IRREKO@LRR domains that mainly consist of the first subtype are observed in 61 proteins (Additional file 1, Table 1). Some proteins have the consensus of LxxLxLxxNxLxxLDLxxNxx. These include BIFLAC_05879 and BLA_0865 from Bifidobacterium animalis, A1Q_3393, VAS14_09189, VAS14_14509, and CPS_2313 from Vibrio species, SwooDRAFT_0647, SwooDRAFT_0647, and Shal_3481 from Shewanella species, and SKA34_06710 and SKA34_09358 from Photobacterium sp. SKA34 (Figures 1B, C and 1D, and Additional file 2, Figure S1). Also, the consensus of LxxLxLxxNxLxxLDLxxLxx is observed in a few proteins including SCB49_09905 from unidentified eubacterium SCB49 (Figure 1E). The pattern of LxxLxLxxNxLxxLDLxxQxx is observed in only CPS_3882 from Vibrio psychroerythus (Figure 1F).
IRREKO@LRR domains that consist mainly of the second subtype are observed in 57 proteins (Additional file 1, Table 1). The consensus of LxxLxCxxNxLxxLDLxxNxx in which "L" at position 16 is more frequently occupied by Val or Ile than by Leu is observed in some proteins. They include Listeria lmo0331 homologs, CHU_0515 from Cytophaga hutchinsonii and PORUE0001_1723 from Porphyromonas uenonis 60-3 (Figure 1G). Also, the pattern of LxxLxCxxNxLxxLDLxxLxx is observed in TDE_0593, TDE_2231, and TDE_2003 from Treponema denticola (Figure 1H, and Additional file 2, Figure S1). Moreover, the pattern of LxxLxCxxNxLxxLDLxxVxx is observed in Pnap_3264 from Polaromonas naphthalenivorans and MldDRAFT_4836 from Delta proteobacterium MLMS-1 (Figures 1I and 1J, and Additional file 2, Figure S1).
The coexistence of the first and the second subtypes is observed in the LRR domains in at least six IRREKO@LRR proteins. They include KAOT1_04155 from Kordia algicida OT-1, COPEUT_03021 from Coprococcus eutactus ATCC 27759, Fjoh_1188/FjohDRAFT_4748 and Fjoh_1189/FjohDRAFT_4747 from Flavobacterium johnsoniae, RUMGNA_03120 from Ruminococcus gnavus ATCC 29149, DORFOR_03338 from Dorea formicigenerans ATCC 27755, and internain-J homologs from eleven Listeria monocytogenes strains (Figures 1K and 1L, and Additional file 2, Figure S1).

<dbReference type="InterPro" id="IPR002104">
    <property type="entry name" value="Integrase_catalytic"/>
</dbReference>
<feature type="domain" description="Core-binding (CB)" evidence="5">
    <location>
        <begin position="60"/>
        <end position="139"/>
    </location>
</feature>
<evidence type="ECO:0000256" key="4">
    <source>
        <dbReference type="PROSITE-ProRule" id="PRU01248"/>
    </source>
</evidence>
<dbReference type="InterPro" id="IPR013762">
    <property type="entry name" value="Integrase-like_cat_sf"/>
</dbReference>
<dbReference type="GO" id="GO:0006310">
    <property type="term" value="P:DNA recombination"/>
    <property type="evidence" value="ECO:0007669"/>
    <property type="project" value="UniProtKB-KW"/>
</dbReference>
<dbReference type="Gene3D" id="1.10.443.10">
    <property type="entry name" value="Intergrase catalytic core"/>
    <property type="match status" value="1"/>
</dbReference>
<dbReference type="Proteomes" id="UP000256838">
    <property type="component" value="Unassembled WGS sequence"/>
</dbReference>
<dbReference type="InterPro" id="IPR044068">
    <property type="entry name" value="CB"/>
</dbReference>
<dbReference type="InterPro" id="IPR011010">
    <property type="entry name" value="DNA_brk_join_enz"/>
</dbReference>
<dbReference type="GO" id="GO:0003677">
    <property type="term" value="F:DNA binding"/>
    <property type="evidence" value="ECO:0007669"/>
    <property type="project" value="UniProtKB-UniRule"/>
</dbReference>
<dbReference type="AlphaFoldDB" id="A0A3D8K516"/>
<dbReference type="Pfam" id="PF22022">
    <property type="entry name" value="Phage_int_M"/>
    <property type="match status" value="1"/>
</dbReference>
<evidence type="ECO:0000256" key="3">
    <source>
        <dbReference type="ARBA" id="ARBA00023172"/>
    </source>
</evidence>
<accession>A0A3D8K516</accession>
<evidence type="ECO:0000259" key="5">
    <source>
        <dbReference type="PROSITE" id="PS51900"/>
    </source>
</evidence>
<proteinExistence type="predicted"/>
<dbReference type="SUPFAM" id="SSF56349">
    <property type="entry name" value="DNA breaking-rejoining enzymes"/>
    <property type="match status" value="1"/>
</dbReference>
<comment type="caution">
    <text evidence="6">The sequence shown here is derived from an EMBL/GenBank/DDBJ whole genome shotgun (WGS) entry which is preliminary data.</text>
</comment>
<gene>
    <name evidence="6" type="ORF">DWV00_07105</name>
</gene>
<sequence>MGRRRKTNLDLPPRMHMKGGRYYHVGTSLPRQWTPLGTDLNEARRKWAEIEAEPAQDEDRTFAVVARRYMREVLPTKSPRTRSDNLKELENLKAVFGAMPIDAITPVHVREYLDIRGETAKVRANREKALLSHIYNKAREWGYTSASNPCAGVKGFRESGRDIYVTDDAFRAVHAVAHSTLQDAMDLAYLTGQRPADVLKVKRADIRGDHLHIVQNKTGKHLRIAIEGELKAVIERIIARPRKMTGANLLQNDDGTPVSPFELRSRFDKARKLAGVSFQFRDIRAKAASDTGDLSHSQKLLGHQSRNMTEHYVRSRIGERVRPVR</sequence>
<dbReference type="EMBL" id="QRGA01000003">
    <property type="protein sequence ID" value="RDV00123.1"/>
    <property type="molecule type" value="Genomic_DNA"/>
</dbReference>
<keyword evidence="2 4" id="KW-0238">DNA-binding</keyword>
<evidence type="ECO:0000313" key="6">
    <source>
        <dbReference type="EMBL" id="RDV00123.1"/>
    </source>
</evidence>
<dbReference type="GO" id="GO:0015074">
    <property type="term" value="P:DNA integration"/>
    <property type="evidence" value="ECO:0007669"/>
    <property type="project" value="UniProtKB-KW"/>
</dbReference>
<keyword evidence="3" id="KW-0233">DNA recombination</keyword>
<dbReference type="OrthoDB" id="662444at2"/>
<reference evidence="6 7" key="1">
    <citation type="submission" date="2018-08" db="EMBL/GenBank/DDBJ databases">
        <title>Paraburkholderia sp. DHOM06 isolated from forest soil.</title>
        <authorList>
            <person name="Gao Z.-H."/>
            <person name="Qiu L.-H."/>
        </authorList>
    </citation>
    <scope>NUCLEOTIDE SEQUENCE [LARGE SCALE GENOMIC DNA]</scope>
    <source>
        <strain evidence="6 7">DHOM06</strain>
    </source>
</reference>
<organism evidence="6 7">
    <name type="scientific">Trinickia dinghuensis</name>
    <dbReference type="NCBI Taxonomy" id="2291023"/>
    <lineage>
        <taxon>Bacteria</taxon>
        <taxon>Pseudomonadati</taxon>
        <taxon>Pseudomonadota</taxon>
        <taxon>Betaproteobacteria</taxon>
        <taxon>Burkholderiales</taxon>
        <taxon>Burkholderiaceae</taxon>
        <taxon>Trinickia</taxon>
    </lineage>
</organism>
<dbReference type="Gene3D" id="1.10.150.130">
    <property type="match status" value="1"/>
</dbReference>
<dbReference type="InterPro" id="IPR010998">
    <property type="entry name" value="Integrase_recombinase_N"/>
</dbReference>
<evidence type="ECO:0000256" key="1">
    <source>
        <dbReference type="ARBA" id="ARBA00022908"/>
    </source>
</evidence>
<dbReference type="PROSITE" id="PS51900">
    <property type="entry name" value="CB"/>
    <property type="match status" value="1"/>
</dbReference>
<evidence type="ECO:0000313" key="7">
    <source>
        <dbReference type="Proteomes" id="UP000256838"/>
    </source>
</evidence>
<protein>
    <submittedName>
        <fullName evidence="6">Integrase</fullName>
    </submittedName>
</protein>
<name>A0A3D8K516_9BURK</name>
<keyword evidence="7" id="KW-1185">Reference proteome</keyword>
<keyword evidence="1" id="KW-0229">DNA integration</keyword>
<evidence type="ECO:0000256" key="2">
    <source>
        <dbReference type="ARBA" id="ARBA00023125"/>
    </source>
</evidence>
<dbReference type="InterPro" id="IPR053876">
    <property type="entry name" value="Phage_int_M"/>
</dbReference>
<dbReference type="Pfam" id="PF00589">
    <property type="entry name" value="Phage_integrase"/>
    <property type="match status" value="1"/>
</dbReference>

Nested periodicity of IRREKO@LRRs
IRREKO@LRRs show a characteristic, nested periodicity; the domains consist of alternating 10- and 11- residue units of LxxLxLxxNx(x/-). To confirm this periodic nesting we performed detailed sequence analysis of IRREKO@LRR proteins using dot plots analysis and a radar chart analysis.
Self dot plots were performed for four IRRECO@LRR proteins - BIFLAC_05879 from Bifidobacterium animalis, A1Q_3393 from Vibrio harveyi HY01, lmo0331 protein from Listeria monocytogenes and an internalin-related protein, TDE_0593, from Treponema denticola - (Additional file 3, Figure S2). The self dot plots indicate that these proteins demonstrate tandem repeats of short residues that is ~10-11 residues long, in addition to tandem repeats of IRRECO@LRR with 21 residues.
Similarly, in addition to high conservation of positions of 1-11, 4-14, and 6-16, a weak conservation among even "x" positions occupied by non-conserved residues is also observed in IRREKO@LRRs within nine, potential homologs from four Shewanella species; positions 2-12, 3-13, and 7-17 are relatively rich in Thr and Ser, and in those within four, potential homologs from two Photobacterium species; positions 3-13 are relatively rich in Thr, Ser, Asp and Glu, and positions 7-17 are relatively rich in Ser and Thr, and positions 10-21 are relatively rich in Gln and Lys (Figures 2B and 2C).
The analyses of both dot plots analysis and radar chart demonstrate that IRREKO@LRRs show a nested periodicity consisting of alternating 10- and 11- residue units with the consensus of LxxLxLxxNx(x/-).
Secondary structure prediction